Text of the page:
by Datuk Darrel Webber

Long before palm oil flourished in the humid tropics of Malaysia and Indonesia, West Africa was home to the crop. Palm oil provided a vital food source for local communities and was one of the region’s earliest traded commodities. Today, palm oil in Africa accounts for around 70 per cent of edible oil consumption and it’s estimated that up to 22 million hectares of land in West and Central Africa could be converted to oil palm plantations by 2021. The growth and potential for Africa’s sustainable palm oil industry is enduring but like many developing markets, it’s not without its challenges.

African excursion illuminates challenges and opportunities

My recent trip to Africa – visiting Liberia, Ghana, Gabon and Cote d’Ivoire – helped me gain perspective of what’s working well across the continent, and what’s not. It also helped me realise that while it’s natural to want to propose solutions, we need to work with our partners in these regions to keep collaborations as inclusive as possible with multi-stakeholder representation that considers all levels of the supply chain and affected communities. The reason for this is simple – you can’t impose global solutions to local contexts.

Where I believe the RSPO can and should play a vital role, is in making sure the debate on sustainable palm oil in Africa is well-informed. Collaboration is key and the focus must be on strengthening the dialogue between consuming and producing countries and helping to nurture a work environment where solutions to local problems are created by local stakeholders to address the global mission of making sustainable palm oil the norm.

RSPO-Africa representative provides valuable input

I expect that the role of the RSPO in Africa should be both clearer and more defined with the addition of Elikplim Dziwornu Agbitor (or Eli, as we know him), our RSPO-Africa representative. Having Eli on board enables the RSPO to use valuable and locally-informed insights of the unique circumstances Africa presents to shape and improve our work. The RSPO recognises that it is essential that we understand the context of how the industry operates in Africa and that the RSPO Principles and Criteria will be better informed because of greater input from this region.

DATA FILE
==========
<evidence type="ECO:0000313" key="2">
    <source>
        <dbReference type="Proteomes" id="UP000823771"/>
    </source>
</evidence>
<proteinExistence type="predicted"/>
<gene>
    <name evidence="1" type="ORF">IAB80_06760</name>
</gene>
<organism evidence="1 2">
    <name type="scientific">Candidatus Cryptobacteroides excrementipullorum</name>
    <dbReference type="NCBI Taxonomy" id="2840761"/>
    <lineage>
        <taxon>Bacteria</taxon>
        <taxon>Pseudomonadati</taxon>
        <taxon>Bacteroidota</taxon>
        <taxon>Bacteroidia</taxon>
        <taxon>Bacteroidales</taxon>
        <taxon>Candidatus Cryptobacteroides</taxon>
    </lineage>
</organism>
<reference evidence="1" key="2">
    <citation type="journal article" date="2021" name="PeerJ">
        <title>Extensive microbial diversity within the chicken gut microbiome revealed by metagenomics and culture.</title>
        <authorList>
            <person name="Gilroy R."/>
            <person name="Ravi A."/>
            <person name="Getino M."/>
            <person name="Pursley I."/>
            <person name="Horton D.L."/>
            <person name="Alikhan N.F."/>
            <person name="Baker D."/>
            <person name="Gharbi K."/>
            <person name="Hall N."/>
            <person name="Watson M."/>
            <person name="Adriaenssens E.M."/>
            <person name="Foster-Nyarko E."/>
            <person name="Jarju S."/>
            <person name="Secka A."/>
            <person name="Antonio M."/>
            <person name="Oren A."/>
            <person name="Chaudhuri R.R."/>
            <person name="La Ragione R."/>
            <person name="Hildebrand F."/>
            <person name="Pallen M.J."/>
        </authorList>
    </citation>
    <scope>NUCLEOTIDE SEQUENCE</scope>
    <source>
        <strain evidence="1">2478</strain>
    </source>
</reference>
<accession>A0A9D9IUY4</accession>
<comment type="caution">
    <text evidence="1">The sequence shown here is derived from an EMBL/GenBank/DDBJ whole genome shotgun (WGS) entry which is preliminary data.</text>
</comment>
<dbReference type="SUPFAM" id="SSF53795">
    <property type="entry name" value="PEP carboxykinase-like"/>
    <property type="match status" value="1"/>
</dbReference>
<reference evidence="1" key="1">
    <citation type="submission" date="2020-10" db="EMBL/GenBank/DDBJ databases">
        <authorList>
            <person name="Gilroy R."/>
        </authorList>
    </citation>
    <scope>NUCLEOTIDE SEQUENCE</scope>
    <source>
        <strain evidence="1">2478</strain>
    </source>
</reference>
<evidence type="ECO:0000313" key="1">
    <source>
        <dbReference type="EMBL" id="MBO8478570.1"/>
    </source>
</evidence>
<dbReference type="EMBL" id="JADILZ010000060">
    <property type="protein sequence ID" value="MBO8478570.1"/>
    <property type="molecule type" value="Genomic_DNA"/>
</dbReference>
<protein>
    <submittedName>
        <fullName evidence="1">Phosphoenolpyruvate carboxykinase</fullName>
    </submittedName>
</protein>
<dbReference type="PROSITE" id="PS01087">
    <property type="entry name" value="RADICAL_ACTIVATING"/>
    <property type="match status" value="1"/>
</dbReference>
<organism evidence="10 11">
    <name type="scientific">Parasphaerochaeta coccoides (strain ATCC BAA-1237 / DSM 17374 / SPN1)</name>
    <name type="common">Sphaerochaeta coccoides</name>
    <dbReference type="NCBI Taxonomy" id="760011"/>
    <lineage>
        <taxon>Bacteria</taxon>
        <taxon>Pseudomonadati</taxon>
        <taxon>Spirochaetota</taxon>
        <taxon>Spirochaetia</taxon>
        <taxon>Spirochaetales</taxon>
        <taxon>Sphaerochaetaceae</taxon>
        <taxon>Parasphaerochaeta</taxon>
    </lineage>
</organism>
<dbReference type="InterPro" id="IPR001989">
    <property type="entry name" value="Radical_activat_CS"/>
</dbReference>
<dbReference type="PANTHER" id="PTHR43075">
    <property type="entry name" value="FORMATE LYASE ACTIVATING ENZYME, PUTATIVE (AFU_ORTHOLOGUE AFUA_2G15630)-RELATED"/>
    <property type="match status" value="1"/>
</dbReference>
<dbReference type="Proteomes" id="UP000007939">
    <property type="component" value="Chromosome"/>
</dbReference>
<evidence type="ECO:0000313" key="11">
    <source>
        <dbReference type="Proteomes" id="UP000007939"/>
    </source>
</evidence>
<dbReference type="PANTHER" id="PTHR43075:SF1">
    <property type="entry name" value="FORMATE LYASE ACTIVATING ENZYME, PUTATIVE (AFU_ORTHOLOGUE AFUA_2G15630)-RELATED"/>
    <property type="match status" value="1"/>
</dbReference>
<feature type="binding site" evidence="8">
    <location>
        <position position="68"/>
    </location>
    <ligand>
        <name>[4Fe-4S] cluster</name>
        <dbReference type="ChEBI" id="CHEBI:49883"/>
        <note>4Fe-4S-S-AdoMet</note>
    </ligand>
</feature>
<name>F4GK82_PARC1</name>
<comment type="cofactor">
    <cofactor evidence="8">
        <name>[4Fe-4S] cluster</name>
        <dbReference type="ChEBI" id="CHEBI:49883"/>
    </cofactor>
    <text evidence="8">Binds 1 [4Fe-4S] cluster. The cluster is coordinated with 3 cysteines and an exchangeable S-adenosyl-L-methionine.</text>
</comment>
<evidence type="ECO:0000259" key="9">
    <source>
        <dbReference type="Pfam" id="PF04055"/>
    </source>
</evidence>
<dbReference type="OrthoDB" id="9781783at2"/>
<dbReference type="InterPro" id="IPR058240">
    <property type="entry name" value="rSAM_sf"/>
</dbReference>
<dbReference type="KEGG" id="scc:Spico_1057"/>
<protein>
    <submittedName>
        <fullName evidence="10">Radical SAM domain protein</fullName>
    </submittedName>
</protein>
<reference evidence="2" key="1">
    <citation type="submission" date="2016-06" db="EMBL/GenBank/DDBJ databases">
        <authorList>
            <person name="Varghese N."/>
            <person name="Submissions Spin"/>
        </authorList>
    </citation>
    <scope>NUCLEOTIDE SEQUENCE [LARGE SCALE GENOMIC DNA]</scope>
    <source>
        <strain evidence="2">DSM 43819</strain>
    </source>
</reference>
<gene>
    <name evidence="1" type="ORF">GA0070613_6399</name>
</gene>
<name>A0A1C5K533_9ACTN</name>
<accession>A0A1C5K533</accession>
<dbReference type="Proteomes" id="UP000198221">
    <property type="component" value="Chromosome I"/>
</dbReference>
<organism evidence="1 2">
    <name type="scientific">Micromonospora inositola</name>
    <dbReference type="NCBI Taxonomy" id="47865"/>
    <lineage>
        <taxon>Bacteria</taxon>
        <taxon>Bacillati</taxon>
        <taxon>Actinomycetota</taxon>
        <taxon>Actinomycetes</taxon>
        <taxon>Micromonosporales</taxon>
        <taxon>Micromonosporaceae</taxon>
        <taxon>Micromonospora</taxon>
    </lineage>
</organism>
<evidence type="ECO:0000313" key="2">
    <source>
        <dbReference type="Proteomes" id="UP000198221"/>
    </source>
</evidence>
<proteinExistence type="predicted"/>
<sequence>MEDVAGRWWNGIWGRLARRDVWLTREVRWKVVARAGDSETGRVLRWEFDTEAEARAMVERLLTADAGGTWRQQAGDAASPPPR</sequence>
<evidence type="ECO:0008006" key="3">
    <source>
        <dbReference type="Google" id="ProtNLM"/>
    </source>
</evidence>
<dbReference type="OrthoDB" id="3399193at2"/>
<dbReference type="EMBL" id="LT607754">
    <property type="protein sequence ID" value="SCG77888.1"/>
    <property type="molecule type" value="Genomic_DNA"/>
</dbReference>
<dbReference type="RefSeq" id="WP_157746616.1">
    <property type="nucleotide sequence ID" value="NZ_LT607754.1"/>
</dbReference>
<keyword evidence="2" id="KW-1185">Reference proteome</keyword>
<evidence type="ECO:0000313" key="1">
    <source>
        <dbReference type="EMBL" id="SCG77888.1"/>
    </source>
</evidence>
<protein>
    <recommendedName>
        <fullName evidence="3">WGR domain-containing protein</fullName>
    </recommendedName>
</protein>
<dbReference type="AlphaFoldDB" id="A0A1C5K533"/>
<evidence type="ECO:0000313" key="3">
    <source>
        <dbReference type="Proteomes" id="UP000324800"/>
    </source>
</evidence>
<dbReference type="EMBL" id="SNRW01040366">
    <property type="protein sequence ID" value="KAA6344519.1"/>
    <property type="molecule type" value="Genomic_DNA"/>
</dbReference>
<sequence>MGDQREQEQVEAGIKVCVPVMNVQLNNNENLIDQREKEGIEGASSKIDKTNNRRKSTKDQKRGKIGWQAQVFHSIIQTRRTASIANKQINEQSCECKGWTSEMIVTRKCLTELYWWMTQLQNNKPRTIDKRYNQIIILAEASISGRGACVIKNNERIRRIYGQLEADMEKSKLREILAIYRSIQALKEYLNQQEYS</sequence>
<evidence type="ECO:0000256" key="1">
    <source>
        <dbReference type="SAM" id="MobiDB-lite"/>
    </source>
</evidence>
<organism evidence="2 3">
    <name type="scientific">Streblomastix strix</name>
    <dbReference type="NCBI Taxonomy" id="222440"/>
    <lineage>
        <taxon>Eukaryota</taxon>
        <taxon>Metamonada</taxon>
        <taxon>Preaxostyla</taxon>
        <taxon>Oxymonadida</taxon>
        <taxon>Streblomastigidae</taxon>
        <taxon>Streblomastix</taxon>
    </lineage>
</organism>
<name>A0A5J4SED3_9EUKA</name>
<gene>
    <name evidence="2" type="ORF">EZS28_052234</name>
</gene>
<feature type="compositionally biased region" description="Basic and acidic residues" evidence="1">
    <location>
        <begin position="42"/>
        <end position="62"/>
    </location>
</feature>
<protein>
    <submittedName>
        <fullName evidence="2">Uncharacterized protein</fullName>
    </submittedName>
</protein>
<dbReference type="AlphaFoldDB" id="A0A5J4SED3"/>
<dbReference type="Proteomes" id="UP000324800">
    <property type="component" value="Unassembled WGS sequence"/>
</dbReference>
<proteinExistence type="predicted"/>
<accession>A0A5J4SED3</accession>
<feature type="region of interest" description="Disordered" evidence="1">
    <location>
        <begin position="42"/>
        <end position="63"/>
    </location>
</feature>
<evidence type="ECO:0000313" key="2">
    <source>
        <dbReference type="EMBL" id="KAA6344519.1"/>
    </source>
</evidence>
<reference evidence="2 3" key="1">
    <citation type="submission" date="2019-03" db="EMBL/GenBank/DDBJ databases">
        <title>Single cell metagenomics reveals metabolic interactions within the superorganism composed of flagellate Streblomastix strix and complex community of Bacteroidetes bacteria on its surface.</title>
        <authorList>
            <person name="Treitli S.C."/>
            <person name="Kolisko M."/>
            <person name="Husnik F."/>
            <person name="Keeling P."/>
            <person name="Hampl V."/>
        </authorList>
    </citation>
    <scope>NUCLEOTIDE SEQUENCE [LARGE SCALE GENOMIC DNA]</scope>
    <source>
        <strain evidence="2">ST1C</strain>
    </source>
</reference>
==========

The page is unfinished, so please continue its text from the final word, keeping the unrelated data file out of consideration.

Forest conservation vs development: who decides?

When speaking to Eli and local stakeholders about the African challenges and opportunities, they explained that these can differ from country to country within the continent; that one of the key challenges with palm oil production stems from the ethical debate of development versus conservation. Countries such as Liberia, Gabon and Congo have extensive forest cover (as high as 86 per cent in Gabon) and also happen to be new frontiers for large-scale oil palm plantation expansion. The question is whether these countries should be able to convert any forest at all, and who is to make that decision?

Untapping the potential of smallholders is key to success

Land rights, Free Prior Informed Consent, and smallholder inclusion are important factors to consider in Africa’s sustainability debate. This is because much of the Fresh Fruit Bunch and Crude Palm Oil production is controlled by smallholders, yet their inclusion in the sustainable palm oil supply chain leaves much to be desired. As with most smallholders in producing countries, African smallholder farmers are facing issues such as low yields; resulting from over-aged trees and a general lack of Best Management Practices.

Challenges lead to opportunity

Despite these challenges, I am not discouraged. Solutions come from understanding the complexity of local context and the discussion on sustainable palm oil in Africa needs to be fact-based and robust. I was tempted to try my hand at providing solutions to solve the many trying issues in Africa and when I looked closely – I saw that there is so much to hope for! As with many other countries in emerging markets, the nations of Africa are still developing both socially and economically and there is much potential to be realised. Sure, we can help by providing the necessary tools to create a thriving sustainable palm oil industry, but we need to allow the people of this region the time to build the human capacity to handle these tools efficiently.




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